Natural Brand Dog Food
Natural Ultramix is one of the natural dog food brands that offers both a grain-free and a poultry-free recipe for dogs with special dietary needs. The high-protein kibble is salmon-based with natural fruit and vegetable superfoods. Essential fatty acids, dietary fiber, vitamins, minerals and antioxidants are included to support healthy skin, coat and immune system function.
This top natural dog food offers three protein-rich recipes (lamb, chicken, salmon) for puppies, adult dogs and senior dogs. Each recipe is supported with the addition of natural fruit and vegetable superfoods, essential fatty acids, antioxidants, vitamins and minerals, plus glucosamine and chondroitin for healthy joint support. There are never any fillers, artificial ingredients, corn, wheat or preservatives.
IAMS has long been a veterinarian-recommended dog food, and the company has now come out with a natural dog food that is grain-free. You can choose from two recipes (chicken/garden pea, salmon/red lentils) with no grain, corn, wheat, artificial ingredients or fillers. Each recipe is enriched with antioxidants, vitamins and minerals for immune system support.
Natural Holistic Dog Food
This holistic pure natural dog food includes grain-free recipes for puppies and adult dogs of all sizes, from small breed to giant breed. All recipes are free from by-products, wheat, gluten, fillers or artificial ingredients. Each recipe also features healthy probiotics, digestive enzymes and digestive fiber.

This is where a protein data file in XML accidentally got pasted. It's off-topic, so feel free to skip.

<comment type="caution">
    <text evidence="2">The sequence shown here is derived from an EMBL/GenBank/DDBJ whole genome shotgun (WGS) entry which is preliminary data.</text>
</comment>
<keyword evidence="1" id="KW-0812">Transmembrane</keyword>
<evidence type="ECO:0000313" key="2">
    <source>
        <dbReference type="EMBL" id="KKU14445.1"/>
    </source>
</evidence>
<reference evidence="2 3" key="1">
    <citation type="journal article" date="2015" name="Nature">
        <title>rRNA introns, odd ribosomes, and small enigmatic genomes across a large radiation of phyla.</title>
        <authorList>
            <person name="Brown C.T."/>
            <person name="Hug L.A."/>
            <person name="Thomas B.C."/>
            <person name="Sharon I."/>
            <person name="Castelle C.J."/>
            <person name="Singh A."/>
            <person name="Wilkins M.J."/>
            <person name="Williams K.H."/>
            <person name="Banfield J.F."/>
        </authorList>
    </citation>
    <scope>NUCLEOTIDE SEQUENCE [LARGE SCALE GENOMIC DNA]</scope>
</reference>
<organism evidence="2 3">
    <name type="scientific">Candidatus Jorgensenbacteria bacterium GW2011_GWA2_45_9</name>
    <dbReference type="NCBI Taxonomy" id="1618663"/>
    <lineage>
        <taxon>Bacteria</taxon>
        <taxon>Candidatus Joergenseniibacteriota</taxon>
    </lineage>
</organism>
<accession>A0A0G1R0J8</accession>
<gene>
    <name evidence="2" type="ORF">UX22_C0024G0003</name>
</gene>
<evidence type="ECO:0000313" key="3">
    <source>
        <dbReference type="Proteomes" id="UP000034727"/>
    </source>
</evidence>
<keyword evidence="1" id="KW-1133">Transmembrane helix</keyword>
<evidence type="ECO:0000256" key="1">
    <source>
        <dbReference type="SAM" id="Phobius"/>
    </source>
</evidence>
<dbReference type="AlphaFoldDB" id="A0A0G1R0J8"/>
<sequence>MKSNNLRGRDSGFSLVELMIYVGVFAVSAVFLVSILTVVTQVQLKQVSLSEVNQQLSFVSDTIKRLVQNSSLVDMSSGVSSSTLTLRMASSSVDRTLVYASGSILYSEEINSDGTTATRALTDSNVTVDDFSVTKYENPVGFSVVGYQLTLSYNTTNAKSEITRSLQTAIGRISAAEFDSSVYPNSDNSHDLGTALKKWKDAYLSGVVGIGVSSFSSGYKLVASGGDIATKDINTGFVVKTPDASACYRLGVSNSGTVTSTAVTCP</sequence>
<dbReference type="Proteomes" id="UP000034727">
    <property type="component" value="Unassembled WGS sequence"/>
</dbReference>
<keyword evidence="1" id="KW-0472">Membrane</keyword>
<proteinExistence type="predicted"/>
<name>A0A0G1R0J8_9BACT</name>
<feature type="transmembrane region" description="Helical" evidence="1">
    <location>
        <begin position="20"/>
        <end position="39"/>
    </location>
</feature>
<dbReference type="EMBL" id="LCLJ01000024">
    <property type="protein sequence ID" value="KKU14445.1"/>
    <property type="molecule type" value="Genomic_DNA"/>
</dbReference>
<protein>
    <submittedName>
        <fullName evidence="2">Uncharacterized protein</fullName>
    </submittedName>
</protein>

Halo Spot’s Stew is one of the most natural dog food brands, with its consistently holistic approach to building recipes for puppies and adult dogs. Choose from wholesome chicken, wholesome lamb or wild salmon recipes. Each recipe has whole protein sources (raised with no antibiotics), real vegetables and fruits, plus essential fatty acids, vitamins and minerals.
Solid Gold offers one of the best all natural dog food options with this holistic weight control dog food recipe. You can choose from grain free chicken or potato free Alaskan pollock recipes. Each recipe offers 20 naturally sourced vegetable and fruit superfoods that contribute antioxidants, vitamins, minerals and healthy fats to help keep your pup at an optimal weight. This food is always free from corn, soy or wheat.
Natural Raw Dog Food
Feeding natural raw dog food has become very popular over the last few years. Research shows that there can be both benefits and possible drawbacks (such as transmission of bacteria to both dogs and humans), depending on how the raw food is prepared and served.